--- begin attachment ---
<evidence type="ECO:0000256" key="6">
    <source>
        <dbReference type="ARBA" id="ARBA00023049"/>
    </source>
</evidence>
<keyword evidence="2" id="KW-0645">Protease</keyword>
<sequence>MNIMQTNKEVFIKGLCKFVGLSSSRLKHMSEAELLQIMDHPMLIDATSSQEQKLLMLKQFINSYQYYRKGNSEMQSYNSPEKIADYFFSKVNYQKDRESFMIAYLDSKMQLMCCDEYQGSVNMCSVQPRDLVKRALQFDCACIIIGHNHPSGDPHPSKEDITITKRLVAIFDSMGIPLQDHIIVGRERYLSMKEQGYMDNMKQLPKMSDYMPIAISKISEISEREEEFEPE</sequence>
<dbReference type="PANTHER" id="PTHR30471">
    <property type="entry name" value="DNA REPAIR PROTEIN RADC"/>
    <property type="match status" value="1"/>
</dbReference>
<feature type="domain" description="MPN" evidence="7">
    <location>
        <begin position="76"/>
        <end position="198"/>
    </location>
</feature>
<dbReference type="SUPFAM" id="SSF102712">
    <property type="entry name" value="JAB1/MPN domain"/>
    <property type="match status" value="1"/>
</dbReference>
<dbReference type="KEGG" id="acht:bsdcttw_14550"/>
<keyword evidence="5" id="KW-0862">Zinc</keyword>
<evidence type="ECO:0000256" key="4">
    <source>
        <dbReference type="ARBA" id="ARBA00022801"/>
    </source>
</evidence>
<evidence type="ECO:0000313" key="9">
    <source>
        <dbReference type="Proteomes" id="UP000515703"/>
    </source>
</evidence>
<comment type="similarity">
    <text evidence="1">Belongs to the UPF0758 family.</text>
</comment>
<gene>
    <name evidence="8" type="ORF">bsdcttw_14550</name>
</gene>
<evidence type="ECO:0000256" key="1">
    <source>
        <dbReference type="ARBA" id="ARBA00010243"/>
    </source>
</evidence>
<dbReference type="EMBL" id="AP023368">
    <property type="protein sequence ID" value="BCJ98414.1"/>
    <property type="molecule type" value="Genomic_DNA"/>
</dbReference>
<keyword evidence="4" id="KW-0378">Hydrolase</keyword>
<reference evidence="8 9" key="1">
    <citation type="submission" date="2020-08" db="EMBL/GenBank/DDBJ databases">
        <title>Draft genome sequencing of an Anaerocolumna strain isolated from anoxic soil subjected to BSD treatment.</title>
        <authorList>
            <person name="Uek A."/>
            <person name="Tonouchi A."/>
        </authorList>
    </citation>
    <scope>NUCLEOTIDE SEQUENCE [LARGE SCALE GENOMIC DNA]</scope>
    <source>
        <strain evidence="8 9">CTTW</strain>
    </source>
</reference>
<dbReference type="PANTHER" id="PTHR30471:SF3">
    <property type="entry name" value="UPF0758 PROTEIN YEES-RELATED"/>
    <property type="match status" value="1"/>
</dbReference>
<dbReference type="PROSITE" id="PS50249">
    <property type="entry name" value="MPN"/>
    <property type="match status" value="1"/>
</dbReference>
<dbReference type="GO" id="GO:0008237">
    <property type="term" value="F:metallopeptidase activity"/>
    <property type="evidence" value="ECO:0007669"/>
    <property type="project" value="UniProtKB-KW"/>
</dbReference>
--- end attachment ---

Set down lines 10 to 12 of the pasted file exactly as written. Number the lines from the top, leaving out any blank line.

    <property type="match status" value="1"/>
</dbReference>
<feature type="domain" description="MPN" evidence="7">